Malaysia Decision Guide: Rates on Hold as Fiscal Worries Mount
(Bloomberg) -- Malaysia’s central bank is set to keep interest rates unchanged on Wednesday, providing policy stability amid worries about the government’s finances and a deepening emerging-market rout globally.
Low inflation and a currency that’s been relatively sheltered compared to Southeast Asian peers means Bank Negara Malaysia is facing little pressure to hike rates now. All 17 economists surveyed by Bloomberg predict the benchmark rate will be left at 3.25 percent.
A bigger concern for economists is what steps Finance Minister Lim Guan Eng will take to cut debt and liabilities that exceed 1 trillion ringgit ($242 billion) and how the government will raise enough revenue to keep the budget deficit under control. A new fiscal plan will be tabled in Parliament on Nov. 2.
Here’s a look at the economic conditions in Malaysia that will affect the central bank’s policy outlook:
Lim is finding new obstacles by the day in his efforts to keep the nation’s finances in order. Last month, he raised the alarm over 33.8 billion ringgit missing from accounts set aside for tax refunds. The government is already facing a tax revenue crunch after scrapping a 6 percent consumption levy in June, threatening the fiscal deficit target of 2.8 percent of gross domestic product for this year.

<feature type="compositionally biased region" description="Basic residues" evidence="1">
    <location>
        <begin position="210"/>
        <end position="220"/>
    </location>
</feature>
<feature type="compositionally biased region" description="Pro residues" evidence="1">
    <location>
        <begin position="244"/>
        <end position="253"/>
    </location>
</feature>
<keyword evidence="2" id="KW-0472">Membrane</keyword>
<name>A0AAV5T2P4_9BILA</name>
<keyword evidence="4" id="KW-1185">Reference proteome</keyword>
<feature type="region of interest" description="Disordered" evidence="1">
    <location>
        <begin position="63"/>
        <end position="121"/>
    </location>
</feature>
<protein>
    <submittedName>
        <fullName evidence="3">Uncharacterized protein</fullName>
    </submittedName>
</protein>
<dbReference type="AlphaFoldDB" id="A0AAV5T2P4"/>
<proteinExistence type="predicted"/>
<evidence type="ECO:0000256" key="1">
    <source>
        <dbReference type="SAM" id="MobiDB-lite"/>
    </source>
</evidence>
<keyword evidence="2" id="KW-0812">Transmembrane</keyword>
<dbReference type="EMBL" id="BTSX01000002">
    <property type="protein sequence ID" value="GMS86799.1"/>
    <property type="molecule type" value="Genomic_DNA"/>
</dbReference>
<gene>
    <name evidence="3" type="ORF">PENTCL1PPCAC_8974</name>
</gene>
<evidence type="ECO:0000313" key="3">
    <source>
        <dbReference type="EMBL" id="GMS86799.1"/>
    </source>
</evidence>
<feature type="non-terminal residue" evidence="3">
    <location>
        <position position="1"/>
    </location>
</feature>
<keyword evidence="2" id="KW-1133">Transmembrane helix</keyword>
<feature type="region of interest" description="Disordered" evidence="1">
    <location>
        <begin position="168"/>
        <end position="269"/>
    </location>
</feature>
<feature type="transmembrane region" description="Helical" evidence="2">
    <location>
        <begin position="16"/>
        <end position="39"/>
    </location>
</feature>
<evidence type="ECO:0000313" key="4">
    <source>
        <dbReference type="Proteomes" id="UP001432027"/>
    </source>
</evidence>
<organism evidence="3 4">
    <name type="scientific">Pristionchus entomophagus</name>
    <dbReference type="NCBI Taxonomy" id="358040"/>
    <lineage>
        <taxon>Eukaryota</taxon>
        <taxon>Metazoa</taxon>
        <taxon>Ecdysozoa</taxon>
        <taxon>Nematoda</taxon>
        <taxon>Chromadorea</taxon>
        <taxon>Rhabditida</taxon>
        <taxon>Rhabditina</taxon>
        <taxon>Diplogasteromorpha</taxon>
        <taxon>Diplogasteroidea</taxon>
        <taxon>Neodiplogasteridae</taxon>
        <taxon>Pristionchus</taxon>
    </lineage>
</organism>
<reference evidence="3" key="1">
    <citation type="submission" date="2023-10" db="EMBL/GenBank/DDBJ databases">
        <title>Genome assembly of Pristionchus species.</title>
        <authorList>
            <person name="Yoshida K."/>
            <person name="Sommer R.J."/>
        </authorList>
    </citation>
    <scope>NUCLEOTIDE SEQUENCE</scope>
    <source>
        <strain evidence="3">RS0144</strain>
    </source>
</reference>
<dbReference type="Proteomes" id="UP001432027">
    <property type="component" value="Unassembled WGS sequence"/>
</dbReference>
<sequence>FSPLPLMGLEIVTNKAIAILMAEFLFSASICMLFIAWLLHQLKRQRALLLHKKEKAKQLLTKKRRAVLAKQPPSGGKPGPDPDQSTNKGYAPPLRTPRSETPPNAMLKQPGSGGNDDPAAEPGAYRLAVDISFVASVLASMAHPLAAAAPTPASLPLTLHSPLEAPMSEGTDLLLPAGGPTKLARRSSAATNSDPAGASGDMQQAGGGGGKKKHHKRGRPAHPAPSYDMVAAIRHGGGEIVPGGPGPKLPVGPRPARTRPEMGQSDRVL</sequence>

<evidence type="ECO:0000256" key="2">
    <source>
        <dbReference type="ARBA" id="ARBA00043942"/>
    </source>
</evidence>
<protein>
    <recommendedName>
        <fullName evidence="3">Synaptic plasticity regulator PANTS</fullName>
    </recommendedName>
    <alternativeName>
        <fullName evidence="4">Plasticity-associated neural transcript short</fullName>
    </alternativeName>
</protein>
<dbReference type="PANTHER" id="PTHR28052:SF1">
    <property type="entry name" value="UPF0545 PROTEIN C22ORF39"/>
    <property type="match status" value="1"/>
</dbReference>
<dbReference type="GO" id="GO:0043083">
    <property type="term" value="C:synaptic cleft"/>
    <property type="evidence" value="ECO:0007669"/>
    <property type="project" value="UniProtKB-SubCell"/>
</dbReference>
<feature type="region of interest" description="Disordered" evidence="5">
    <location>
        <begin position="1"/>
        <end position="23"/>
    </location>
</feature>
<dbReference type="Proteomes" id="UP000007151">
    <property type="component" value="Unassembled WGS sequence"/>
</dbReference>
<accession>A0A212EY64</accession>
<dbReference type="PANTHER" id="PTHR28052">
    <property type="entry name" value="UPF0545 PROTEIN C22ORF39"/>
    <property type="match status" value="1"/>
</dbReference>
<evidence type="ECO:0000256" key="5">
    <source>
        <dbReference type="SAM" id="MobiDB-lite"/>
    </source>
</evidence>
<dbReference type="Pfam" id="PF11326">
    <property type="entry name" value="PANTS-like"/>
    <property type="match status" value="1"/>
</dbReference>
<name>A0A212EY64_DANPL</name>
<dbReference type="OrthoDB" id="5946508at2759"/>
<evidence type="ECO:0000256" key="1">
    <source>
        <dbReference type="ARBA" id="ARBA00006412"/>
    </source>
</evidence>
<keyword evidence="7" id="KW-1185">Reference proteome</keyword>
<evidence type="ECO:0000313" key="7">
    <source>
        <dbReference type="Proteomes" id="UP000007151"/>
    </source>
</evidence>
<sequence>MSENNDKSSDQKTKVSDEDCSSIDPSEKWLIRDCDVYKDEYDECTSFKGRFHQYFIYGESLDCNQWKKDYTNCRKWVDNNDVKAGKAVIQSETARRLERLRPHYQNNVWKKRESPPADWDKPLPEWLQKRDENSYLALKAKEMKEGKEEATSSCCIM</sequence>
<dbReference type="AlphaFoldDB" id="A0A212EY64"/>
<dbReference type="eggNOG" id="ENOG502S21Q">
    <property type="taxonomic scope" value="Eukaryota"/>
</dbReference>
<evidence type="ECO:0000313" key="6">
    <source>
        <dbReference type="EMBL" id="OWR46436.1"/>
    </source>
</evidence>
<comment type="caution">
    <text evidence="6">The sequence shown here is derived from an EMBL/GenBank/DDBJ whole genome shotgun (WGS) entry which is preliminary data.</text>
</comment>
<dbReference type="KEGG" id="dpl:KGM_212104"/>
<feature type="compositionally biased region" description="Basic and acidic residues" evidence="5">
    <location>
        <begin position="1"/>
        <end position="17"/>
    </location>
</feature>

The replacement sales tax, which took effect this week, is estimated to earn the government 21 billion ringgit a year, less than half what was collected from the goods-and-service tax. Officials are counting on other revenue sources, such as larger dividends from state companies, to make up for the shortfall.
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The government is also cutting state spending by canceling or deferring major projects, for example the Kuala Lumpur-Singapore high-speed rail and the East Coast Rail Link, which was backed by Chinese investors.
Inflation has been subdued, easing to below 1 percent in June and July, with the central bank saying consumer-price gains may stay low through the first half of 2019.
The new sales and services tax is unlikely to lead to a sharp rebound in inflation as it applies to less than 40 percent of products compared to the GST, according to Capital Economics Ltd. Retailers have likely accounted for it in setting their prices too.
Economic growth also faltered last quarter, adding to the case for unchanged rates. GDP rose 4.5 percent in the second quarter from a year ago, compared with 5.4 percent in the previous three months.
Malaysia was among the first central banks in Asia to raise rates this year with a hike in January.
While the ringgit is trading near a ninth-month low against the dollar, its 2.3 percent decline this year is modest compared to Southeast Asian peers suffering the brunt of emerging-market contagion. Indonesia’s rupiah has tumbled more than 9 percent, while the Philippine peso has dropped 6.8 percent.
Bank Negara Malaysia could follow up with more measures to ease foreign-exchange trading after revising some rules for exporters last month.
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